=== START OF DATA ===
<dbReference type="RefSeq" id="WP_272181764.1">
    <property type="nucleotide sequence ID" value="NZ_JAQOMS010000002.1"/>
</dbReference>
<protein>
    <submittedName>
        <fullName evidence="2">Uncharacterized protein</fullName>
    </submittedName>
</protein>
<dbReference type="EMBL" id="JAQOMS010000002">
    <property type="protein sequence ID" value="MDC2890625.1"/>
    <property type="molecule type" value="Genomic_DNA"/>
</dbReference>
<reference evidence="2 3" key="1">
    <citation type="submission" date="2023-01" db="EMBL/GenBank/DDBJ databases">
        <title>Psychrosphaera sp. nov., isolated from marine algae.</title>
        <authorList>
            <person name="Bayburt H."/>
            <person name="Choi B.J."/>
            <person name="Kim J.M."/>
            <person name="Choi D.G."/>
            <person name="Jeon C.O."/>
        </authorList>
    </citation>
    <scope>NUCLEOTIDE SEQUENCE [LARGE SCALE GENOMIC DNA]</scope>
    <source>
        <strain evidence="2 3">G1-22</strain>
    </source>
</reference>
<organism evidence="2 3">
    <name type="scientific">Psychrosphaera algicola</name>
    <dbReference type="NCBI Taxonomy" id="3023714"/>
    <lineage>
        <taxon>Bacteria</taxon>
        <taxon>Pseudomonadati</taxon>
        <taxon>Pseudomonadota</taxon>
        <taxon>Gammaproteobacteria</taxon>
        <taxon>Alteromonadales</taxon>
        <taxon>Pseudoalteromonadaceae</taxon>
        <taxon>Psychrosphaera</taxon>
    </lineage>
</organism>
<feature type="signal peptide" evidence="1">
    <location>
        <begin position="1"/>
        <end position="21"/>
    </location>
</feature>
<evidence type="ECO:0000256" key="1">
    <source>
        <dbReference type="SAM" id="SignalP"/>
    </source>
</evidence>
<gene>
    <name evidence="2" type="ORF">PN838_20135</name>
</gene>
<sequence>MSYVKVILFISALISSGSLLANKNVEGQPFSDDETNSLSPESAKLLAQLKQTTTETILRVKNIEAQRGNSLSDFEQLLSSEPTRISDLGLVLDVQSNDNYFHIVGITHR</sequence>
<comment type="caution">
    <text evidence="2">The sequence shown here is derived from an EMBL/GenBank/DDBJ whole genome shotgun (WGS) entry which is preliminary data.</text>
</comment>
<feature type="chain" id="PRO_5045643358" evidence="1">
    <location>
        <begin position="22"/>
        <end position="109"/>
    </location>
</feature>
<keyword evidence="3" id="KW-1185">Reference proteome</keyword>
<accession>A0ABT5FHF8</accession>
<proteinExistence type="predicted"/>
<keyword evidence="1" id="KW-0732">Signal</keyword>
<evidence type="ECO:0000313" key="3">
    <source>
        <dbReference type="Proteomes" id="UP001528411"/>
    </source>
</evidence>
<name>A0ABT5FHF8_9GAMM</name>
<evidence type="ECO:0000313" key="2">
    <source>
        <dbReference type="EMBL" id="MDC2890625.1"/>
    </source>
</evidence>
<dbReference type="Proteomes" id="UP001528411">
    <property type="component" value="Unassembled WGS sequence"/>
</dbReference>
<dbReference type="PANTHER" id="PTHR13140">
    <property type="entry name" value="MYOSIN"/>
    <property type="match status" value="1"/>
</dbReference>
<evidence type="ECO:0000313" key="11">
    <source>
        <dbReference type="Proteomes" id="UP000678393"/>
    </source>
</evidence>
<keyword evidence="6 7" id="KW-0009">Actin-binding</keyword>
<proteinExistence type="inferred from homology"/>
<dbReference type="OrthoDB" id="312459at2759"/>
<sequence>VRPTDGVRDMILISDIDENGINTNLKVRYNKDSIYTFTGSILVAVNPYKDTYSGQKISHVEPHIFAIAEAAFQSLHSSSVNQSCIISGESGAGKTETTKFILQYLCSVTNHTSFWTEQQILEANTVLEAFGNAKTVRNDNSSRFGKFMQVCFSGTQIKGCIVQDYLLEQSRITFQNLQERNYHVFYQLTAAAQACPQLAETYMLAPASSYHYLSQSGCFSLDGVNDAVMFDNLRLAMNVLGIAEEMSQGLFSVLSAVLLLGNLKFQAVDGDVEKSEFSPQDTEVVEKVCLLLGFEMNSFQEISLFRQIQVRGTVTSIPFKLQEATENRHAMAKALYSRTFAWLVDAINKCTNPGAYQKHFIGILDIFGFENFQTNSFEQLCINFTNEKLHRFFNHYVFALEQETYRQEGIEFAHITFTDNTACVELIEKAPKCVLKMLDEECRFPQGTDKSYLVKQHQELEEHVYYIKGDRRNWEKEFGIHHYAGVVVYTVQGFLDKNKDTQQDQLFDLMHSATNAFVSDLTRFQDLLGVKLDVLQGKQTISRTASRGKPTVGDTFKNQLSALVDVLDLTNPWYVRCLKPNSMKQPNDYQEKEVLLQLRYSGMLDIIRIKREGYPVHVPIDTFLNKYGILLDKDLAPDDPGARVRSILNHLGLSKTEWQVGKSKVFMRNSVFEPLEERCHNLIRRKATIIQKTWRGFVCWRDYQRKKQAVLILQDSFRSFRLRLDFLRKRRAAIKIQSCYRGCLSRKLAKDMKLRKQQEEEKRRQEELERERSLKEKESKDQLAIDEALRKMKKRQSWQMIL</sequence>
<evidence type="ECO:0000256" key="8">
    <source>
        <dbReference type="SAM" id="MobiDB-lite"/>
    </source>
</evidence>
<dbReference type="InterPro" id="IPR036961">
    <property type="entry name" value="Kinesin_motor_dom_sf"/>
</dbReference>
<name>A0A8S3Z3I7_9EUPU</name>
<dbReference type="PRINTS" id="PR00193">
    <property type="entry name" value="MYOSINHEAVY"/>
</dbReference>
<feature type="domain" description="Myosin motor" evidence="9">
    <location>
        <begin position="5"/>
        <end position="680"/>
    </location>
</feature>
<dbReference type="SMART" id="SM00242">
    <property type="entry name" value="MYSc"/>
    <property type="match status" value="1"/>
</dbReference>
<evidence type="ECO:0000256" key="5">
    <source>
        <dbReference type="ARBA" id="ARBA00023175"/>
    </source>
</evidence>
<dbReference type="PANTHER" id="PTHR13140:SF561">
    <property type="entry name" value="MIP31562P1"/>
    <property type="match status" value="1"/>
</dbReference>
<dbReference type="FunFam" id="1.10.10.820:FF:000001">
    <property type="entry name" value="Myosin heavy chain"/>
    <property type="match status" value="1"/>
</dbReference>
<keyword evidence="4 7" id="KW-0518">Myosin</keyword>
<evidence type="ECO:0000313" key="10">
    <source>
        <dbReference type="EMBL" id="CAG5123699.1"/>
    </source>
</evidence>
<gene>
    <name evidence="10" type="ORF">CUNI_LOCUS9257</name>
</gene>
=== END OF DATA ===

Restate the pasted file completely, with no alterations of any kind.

<dbReference type="RefSeq" id="WP_272181764.1">
    <property type="nucleotide sequence ID" value="NZ_JAQOMS010000002.1"/>
</dbReference>
<protein>
    <submittedName>
        <fullName evidence="2">Uncharacterized protein</fullName>
    </submittedName>
</protein>
<dbReference type="EMBL" id="JAQOMS010000002">
    <property type="protein sequence ID" value="MDC2890625.1"/>
    <property type="molecule type" value="Genomic_DNA"/>
</dbReference>
<reference evidence="2 3" key="1">
    <citation type="submission" date="2023-01" db="EMBL/GenBank/DDBJ databases">
        <title>Psychrosphaera sp. nov., isolated from marine algae.</title>
        <authorList>
            <person name="Bayburt H."/>
            <person name="Choi B.J."/>
            <person name="Kim J.M."/>
            <person name="Choi D.G."/>
            <person name="Jeon C.O."/>
        </authorList>
    </citation>
    <scope>NUCLEOTIDE SEQUENCE [LARGE SCALE GENOMIC DNA]</scope>
    <source>
        <strain evidence="2 3">G1-22</strain>
    </source>
</reference>
<organism evidence="2 3">
    <name type="scientific">Psychrosphaera algicola</name>
    <dbReference type="NCBI Taxonomy" id="3023714"/>
    <lineage>
        <taxon>Bacteria</taxon>
        <taxon>Pseudomonadati</taxon>
        <taxon>Pseudomonadota</taxon>
        <taxon>Gammaproteobacteria</taxon>
        <taxon>Alteromonadales</taxon>
        <taxon>Pseudoalteromonadaceae</taxon>
        <taxon>Psychrosphaera</taxon>
    </lineage>
</organism>
<feature type="signal peptide" evidence="1">
    <location>
        <begin position="1"/>
        <end position="21"/>
    </location>
</feature>
<evidence type="ECO:0000256" key="1">
    <source>
        <dbReference type="SAM" id="SignalP"/>
    </source>
</evidence>
<gene>
    <name evidence="2" type="ORF">PN838_20135</name>
</gene>
<sequence>MSYVKVILFISALISSGSLLANKNVEGQPFSDDETNSLSPESAKLLAQLKQTTTETILRVKNIEAQRGNSLSDFEQLLSSEPTRISDLGLVLDVQSNDNYFHIVGITHR</sequence>
<comment type="caution">
    <text evidence="2">The sequence shown here is derived from an EMBL/GenBank/DDBJ whole genome shotgun (WGS) entry which is preliminary data.</text>
</comment>
<feature type="chain" id="PRO_5045643358" evidence="1">
    <location>
        <begin position="22"/>
        <end position="109"/>
    </location>
</feature>
<keyword evidence="3" id="KW-1185">Reference proteome</keyword>
<accession>A0ABT5FHF8</accession>
<proteinExistence type="predicted"/>
<keyword evidence="1" id="KW-0732">Signal</keyword>
<evidence type="ECO:0000313" key="3">
    <source>
        <dbReference type="Proteomes" id="UP001528411"/>
    </source>
</evidence>
<name>A0ABT5FHF8_9GAMM</name>
<evidence type="ECO:0000313" key="2">
    <source>
        <dbReference type="EMBL" id="MDC2890625.1"/>
    </source>
</evidence>
<dbReference type="Proteomes" id="UP001528411">
    <property type="component" value="Unassembled WGS sequence"/>
</dbReference>
<dbReference type="PANTHER" id="PTHR13140">
    <property type="entry name" value="MYOSIN"/>
    <property type="match status" value="1"/>
</dbReference>
<evidence type="ECO:0000313" key="11">
    <source>
        <dbReference type="Proteomes" id="UP000678393"/>
    </source>
</evidence>
<keyword evidence="6 7" id="KW-0009">Actin-binding</keyword>
<proteinExistence type="inferred from homology"/>
<dbReference type="OrthoDB" id="312459at2759"/>
<sequence>VRPTDGVRDMILISDIDENGINTNLKVRYNKDSIYTFTGSILVAVNPYKDTYSGQKISHVEPHIFAIAEAAFQSLHSSSVNQSCIISGESGAGKTETTKFILQYLCSVTNHTSFWTEQQILEANTVLEAFGNAKTVRNDNSSRFGKFMQVCFSGTQIKGCIVQDYLLEQSRITFQNLQERNYHVFYQLTAAAQACPQLAETYMLAPASSYHYLSQSGCFSLDGVNDAVMFDNLRLAMNVLGIAEEMSQGLFSVLSAVLLLGNLKFQAVDGDVEKSEFSPQDTEVVEKVCLLLGFEMNSFQEISLFRQIQVRGTVTSIPFKLQEATENRHAMAKALYSRTFAWLVDAINKCTNPGAYQKHFIGILDIFGFENFQTNSFEQLCINFTNEKLHRFFNHYVFALEQETYRQEGIEFAHITFTDNTACVELIEKAPKCVLKMLDEECRFPQGTDKSYLVKQHQELEEHVYYIKGDRRNWEKEFGIHHYAGVVVYTVQGFLDKNKDTQQDQLFDLMHSATNAFVSDLTRFQDLLGVKLDVLQGKQTISRTASRGKPTVGDTFKNQLSALVDVLDLTNPWYVRCLKPNSMKQPNDYQEKEVLLQLRYSGMLDIIRIKREGYPVHVPIDTFLNKYGILLDKDLAPDDPGARVRSILNHLGLSKTEWQVGKSKVFMRNSVFEPLEERCHNLIRRKATIIQKTWRGFVCWRDYQRKKQAVLILQDSFRSFRLRLDFLRKRRAAIKIQSCYRGCLSRKLAKDMKLRKQQEEEKRRQEELERERSLKEKESKDQLAIDEALRKMKKRQSWQMIL</sequence>
<evidence type="ECO:0000256" key="8">
    <source>
        <dbReference type="SAM" id="MobiDB-lite"/>
    </source>
</evidence>
<dbReference type="InterPro" id="IPR036961">
    <property type="entry name" value="Kinesin_motor_dom_sf"/>
</dbReference>
<name>A0A8S3Z3I7_9EUPU</name>
<dbReference type="PRINTS" id="PR00193">
    <property type="entry name" value="MYOSINHEAVY"/>
</dbReference>
<feature type="domain" description="Myosin motor" evidence="9">
    <location>
        <begin position="5"/>
        <end position="680"/>
    </location>
</feature>
<dbReference type="SMART" id="SM00242">
    <property type="entry name" value="MYSc"/>
    <property type="match status" value="1"/>
</dbReference>
<evidence type="ECO:0000256" key="5">
    <source>
        <dbReference type="ARBA" id="ARBA00023175"/>
    </source>
</evidence>
<dbReference type="PANTHER" id="PTHR13140:SF561">
    <property type="entry name" value="MIP31562P1"/>
    <property type="match status" value="1"/>
</dbReference>
<dbReference type="FunFam" id="1.10.10.820:FF:000001">
    <property type="entry name" value="Myosin heavy chain"/>
    <property type="match status" value="1"/>
</dbReference>
<keyword evidence="4 7" id="KW-0518">Myosin</keyword>
<evidence type="ECO:0000313" key="10">
    <source>
        <dbReference type="EMBL" id="CAG5123699.1"/>
    </source>
</evidence>
<gene>
    <name evidence="10" type="ORF">CUNI_LOCUS9257</name>
</gene>